Working as a community nurse involves dealing with diverse populations. Your job is to help minority groups benefit from medical programmes regardless of their educational background and financial status.


education and skills

You can join the profession with the following educational qualifications:

  • university course: you need to complete an approved degree in adult nursing or a related field approved by the Nursing and Midwifery Council. You can also join a conversion degree in psychology, social work or any health-related subject. The full-time nursing degree takes three years to complete and requires 2 to 3 A-Levels or a Level 3 diploma.
  • apprenticeship: if you work in healthcare, you can do an apprenticeship degree for four years to join the profession. Alternatively, train with the NHS if you are already a registered nurse.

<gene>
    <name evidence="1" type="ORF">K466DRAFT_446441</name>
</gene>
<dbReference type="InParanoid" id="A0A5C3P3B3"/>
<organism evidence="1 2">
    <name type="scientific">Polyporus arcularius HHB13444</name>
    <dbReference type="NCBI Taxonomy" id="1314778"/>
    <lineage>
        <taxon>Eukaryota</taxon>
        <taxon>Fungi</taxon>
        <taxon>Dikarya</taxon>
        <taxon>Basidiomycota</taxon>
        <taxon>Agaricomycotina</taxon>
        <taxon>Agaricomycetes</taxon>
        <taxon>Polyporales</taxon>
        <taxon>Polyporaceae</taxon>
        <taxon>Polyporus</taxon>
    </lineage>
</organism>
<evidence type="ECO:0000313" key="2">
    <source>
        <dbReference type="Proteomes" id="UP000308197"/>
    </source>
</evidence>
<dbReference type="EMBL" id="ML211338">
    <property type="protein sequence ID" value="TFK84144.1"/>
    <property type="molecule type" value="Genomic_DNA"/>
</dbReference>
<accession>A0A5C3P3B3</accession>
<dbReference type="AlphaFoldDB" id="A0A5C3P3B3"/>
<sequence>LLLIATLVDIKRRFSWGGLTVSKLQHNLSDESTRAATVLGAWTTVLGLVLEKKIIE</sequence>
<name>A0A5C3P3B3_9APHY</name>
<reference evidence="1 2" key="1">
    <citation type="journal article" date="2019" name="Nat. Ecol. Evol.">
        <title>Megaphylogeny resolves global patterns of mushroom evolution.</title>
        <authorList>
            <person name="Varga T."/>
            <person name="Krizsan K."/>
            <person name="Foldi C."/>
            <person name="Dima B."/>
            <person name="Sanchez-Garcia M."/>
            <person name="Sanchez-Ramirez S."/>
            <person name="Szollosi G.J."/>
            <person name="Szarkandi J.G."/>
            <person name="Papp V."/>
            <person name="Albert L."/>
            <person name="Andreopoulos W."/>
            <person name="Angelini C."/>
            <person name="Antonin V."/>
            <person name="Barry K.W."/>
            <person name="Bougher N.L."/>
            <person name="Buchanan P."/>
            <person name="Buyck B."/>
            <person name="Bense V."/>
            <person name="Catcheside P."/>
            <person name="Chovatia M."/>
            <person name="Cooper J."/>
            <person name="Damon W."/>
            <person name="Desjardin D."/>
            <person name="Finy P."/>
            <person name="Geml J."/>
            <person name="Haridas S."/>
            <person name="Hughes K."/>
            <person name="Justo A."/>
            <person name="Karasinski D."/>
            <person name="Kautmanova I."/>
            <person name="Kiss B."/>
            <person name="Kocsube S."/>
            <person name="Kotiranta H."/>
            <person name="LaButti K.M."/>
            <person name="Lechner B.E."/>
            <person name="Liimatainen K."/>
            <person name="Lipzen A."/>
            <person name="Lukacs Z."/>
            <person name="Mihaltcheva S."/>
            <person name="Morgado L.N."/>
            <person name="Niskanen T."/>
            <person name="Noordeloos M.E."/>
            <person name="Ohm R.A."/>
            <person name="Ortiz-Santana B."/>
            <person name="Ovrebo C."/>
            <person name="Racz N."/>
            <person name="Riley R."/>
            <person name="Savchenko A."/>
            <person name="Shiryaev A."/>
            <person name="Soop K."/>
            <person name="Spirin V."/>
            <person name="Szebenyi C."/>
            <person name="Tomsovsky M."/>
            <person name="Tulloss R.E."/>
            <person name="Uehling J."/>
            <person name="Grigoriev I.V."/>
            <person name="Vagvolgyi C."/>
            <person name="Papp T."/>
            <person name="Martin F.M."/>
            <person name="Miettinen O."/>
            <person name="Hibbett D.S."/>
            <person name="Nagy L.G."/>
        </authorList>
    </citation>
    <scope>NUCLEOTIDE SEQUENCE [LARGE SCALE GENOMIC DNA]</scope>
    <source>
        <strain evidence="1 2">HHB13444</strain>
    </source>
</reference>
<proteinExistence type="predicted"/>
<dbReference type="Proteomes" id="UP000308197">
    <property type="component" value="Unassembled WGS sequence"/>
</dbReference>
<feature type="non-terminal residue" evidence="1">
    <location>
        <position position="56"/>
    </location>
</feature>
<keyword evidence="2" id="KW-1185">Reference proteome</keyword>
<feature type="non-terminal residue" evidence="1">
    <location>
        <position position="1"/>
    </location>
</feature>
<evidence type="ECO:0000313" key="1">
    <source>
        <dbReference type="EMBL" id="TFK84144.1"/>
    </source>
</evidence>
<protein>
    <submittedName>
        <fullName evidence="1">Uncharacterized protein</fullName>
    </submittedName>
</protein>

• work experience: before becoming a community nurse, you need to undergo training in Specialist Community Public Health Nursing from the Nursing and Midwifery Council. The training takes two years, and registered nurses are eligible.

skills and competencies

You need the following qualities to become a successful community nurse:

  • empathy: as a community nurse, you need to be sensitive and understanding in order to help people in the community. Empathy helps you put yourself in their situation and provide sound advice. You also need the emotional intelligence to respond appropriately to all patients.
  • detail-oriented skills: as a community nurse, you need to pay close attention to what you do and advise. Many people rely on the information you provide, and if you make any mistakes, it can be challenging to correct them.
  • communication skills: your main job is to educate the community and advise various groups to improve their wellbeing. That requires exceptional verbal communication skills and storytelling ability to ensure people remember the advice you provide.
  • active listening skills: when you engage with patients in the community, you need good listening skills. It makes your client feel listened to and appreciated.
smiling female
smiling female


FAQs about working as a community nurse